Snatching a break, Kingston 1965Red RF routes

Route 215A

Page last updated 21 December 2014

 

The 215A Kingston to Downside route was the reason that Kingston retained its TDs until 1962, when it was finally accepted that the larger RFs could serve the village.

 

RF517 (once RF298, hence its early registration) in Kingston in June 1965.  The bus was converted for OMO in 1961, but is still crew operated here.  It looks as though the crew may have stopped off for some cigarettes before reaching the bus station; the bus is empty of passengers and the driver is flicking through a magazine.
Photo © Gerald Mead
 
Dates of RF operation
1 Mar 62 to 29 Dec 67
Converted to OMO 23 Jan 66
(total 5 years 8 months, of which 3 years 11 months crew-operated)
 
Destinations
KINGSTON Bus Station and DOWNSIDE (Mon-Sat)
 
RF Garages
K      Kingston (to 22 Jan 66)
NB    Norbiton (from 23 Jan 66)
 

Reason for single-deck operation

In common with the other routes between Kingston and Esher, the 215A passed under the low bridge at Ditton Marsh, still there today under the London to Woking main line.

 

Route history

The 215A was introduced on 30 Jun 54 to provide a Monday to Saturday service to the isolated hamlet of Downside, south of Cobham.  TD-operated by Kingston Garage, it shared a timetable and bus allocation with its parent 215 throughout its existence.

 

TD128 runs under the 602 trolleybus wires up Portsmouth Road, Long Ditton, with Hampton Court Park on the other side of the Thames in the background. The date is 27 Mar 61.

Photo © Geoff Bannister

 

As the TDs were progressively replaced by RFs at Kingston, the 215A - and therefore the 215 on weekdays because of the joint operation - retained theirs, becoming the last TD-operated routes apart from the 240A, due to unsuitable roads between Cobham and Downside.  Indeed, at the introduction to the route, drivers were instructed not to exceed 5 mph when crossing the bridge over the River Mole.  However, a timetable on which one in four journeys extended beyond Cobham to each of Ripley (215) or Downside meant that there were duties that could take RFs, and approval was given for this in October 1961.  The Traffic Commissioner finally agreed to RF operation to Downside in 1962, and the conversion took place on Thursday 1 March, when a batch of newly overhauled RFs were licensed at Kingston.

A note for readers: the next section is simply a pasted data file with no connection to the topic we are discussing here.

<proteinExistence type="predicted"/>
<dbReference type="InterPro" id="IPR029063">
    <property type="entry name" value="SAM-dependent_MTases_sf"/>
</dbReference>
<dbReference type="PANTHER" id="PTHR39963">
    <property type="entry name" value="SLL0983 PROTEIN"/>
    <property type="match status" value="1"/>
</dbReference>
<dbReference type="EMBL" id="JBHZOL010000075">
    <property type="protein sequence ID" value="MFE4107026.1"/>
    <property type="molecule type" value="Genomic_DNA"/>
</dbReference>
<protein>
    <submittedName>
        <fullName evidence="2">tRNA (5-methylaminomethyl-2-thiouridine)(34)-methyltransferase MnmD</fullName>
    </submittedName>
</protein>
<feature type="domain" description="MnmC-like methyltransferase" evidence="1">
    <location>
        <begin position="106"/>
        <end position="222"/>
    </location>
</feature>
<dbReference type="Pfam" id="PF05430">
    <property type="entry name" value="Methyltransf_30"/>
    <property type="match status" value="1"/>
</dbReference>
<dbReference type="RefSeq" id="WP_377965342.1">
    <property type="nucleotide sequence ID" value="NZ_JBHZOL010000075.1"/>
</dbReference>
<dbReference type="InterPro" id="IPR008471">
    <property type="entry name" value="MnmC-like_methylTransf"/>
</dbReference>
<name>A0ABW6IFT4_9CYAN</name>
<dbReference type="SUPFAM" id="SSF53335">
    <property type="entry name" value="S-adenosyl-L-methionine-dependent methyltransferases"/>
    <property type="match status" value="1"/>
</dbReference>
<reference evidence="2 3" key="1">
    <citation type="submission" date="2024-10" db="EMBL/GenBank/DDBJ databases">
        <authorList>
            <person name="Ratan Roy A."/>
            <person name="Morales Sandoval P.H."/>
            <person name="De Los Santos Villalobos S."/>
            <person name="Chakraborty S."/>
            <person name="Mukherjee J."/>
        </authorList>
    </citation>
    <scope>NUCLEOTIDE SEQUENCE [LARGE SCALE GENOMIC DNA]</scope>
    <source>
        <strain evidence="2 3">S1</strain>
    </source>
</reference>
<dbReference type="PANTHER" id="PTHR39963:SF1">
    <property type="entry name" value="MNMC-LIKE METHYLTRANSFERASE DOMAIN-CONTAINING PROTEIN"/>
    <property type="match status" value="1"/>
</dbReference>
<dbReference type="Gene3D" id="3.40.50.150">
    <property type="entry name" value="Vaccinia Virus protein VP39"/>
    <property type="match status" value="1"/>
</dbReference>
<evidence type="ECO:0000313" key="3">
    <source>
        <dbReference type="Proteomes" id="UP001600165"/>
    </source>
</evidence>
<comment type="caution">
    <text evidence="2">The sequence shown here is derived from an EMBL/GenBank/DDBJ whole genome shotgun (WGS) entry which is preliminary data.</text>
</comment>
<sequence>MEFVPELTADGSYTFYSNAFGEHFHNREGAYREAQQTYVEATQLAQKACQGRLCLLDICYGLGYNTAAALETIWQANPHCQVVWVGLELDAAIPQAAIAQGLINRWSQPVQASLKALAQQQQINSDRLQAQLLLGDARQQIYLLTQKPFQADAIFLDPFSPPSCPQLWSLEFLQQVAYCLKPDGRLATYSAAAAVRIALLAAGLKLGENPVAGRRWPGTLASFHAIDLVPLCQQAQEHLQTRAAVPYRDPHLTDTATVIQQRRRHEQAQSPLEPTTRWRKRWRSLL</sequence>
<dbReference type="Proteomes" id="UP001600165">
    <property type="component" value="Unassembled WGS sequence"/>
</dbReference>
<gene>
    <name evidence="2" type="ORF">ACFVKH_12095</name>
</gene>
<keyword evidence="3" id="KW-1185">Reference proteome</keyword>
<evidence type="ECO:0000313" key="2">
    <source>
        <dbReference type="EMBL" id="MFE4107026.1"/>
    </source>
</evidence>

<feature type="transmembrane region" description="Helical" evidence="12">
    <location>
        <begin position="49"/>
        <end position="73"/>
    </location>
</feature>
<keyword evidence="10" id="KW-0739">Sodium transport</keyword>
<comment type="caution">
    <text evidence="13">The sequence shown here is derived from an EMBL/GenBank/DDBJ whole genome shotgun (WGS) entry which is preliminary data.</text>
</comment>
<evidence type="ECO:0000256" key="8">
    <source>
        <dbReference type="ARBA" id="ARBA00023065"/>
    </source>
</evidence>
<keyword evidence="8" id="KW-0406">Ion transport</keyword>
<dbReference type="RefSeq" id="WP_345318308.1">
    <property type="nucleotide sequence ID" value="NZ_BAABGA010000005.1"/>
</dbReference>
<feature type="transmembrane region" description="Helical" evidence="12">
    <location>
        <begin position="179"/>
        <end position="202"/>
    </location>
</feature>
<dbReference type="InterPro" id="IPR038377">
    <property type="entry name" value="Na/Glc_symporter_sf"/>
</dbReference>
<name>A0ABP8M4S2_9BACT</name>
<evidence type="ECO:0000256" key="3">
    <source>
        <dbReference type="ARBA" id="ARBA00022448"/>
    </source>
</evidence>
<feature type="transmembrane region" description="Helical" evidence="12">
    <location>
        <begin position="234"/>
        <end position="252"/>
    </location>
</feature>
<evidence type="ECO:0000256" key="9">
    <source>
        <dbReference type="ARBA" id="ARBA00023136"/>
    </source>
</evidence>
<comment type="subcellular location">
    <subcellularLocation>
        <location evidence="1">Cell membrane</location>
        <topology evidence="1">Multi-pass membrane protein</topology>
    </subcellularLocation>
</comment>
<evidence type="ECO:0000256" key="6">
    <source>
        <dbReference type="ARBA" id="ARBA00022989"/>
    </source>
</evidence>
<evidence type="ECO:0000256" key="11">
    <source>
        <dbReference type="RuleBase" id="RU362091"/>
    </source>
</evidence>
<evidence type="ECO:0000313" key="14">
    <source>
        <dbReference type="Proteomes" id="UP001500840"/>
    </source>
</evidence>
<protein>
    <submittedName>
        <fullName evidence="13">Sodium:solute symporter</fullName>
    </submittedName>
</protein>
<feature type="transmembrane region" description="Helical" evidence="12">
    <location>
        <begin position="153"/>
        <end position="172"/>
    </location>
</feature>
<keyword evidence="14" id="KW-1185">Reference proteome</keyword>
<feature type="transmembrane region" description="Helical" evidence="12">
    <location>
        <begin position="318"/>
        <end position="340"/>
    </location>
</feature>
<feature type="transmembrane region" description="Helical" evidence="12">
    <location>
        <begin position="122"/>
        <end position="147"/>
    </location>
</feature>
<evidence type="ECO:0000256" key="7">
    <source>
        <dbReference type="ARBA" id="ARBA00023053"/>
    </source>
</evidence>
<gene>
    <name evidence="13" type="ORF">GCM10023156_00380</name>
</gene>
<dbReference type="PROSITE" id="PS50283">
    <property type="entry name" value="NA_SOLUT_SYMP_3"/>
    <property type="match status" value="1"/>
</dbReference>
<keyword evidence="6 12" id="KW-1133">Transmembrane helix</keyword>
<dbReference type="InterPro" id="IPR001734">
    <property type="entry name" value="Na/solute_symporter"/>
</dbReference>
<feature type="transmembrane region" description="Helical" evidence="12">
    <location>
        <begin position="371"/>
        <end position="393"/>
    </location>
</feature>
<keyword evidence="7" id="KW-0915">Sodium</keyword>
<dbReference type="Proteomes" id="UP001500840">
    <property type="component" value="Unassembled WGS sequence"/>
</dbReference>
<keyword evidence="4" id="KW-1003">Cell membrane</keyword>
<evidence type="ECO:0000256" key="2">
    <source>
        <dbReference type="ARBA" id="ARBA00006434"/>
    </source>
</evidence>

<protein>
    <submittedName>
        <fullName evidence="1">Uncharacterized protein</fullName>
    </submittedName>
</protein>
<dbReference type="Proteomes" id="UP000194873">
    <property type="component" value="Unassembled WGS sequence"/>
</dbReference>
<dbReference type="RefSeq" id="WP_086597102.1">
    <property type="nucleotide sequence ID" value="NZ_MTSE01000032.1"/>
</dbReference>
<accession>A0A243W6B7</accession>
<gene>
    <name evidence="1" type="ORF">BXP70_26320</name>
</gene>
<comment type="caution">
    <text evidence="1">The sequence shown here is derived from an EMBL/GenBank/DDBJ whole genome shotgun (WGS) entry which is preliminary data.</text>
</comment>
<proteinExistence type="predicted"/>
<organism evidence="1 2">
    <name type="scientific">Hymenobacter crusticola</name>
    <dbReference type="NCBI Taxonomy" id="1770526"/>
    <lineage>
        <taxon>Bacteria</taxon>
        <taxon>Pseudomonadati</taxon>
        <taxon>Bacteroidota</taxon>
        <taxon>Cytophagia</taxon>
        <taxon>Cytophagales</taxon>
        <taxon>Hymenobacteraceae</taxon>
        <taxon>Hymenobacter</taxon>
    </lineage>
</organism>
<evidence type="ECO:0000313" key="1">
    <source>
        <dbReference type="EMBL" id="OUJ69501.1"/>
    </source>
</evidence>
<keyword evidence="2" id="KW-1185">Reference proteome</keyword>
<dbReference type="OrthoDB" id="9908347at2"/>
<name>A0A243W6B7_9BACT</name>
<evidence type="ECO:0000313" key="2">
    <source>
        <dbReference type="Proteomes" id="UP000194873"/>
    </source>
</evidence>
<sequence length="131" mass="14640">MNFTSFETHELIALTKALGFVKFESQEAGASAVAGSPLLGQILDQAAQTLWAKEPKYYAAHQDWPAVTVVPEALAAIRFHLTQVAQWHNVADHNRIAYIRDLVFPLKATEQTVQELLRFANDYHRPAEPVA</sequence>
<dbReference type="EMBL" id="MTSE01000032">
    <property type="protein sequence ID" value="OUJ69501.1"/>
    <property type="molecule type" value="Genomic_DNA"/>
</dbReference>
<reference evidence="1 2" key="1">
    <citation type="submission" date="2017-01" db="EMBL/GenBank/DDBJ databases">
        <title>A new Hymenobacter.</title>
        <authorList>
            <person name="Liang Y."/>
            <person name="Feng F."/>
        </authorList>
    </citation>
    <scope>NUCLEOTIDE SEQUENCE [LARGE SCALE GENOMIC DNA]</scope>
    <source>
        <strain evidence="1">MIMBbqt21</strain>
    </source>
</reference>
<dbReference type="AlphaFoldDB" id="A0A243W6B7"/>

1964

Just over 4 years later, OMO-conversion of the 215 and 215A occurred on 23 Jan 66 at the same time as a transfer to Norbiton Garage.  Less than two years later, it wasn't Downside that lost its service when the 215A finished, but off-the-map Ripley that was cast adrift from the Central Area.  The Downside journeys were renumbered 215 from 30 Dec 67.

 

RF route in detail, with timing points

KINGSTON Bus Station, Clarence Street (return via Wood Street), Eden Street, High Street Kingston, Portsmouth Road, Dittons Winters Bridge, Portsmouth Road, Esher Marquis of Granby, Portsmouth Road, High Street Esher, Esher High Street, Portsmouth Road, Fairmile Lane Portsmouth Road, Portsmouth Road Cobham, Anyards Road (return by Between Streets, Street Cobham), Church Cobham Post Office, High Street Cobham, Church Street, Bridge Road, Downside Road, Downside Common Road, DOWNSIDE COMMON

 

Terminal working at Downside - reverse into Downside Close (is this now Downsview Close?), pull forward to stand in Downside Common Road at Hanow Cottage.

 

Norbiton garage journeys - see note under 215.

 

Based on 1964 bus map ©  London Transport

 
Frequency
Year Mon-Fri Sat Sun
1959 60 mins 60 mins -
1964 60 mins 60 mins -
 
The route took about 40 minutes between Kingston and Downside.  The July 1967 timetable is here.
 
RF allocation
Allocation joint with 215 Mon-Sat

 

Memories

See Stan Attewell's memories of driving the Downside service after it was worked from Norbiton.

 

Re-creation

RFs again operated the 215A to Downside at our Kingston 2009 RF event.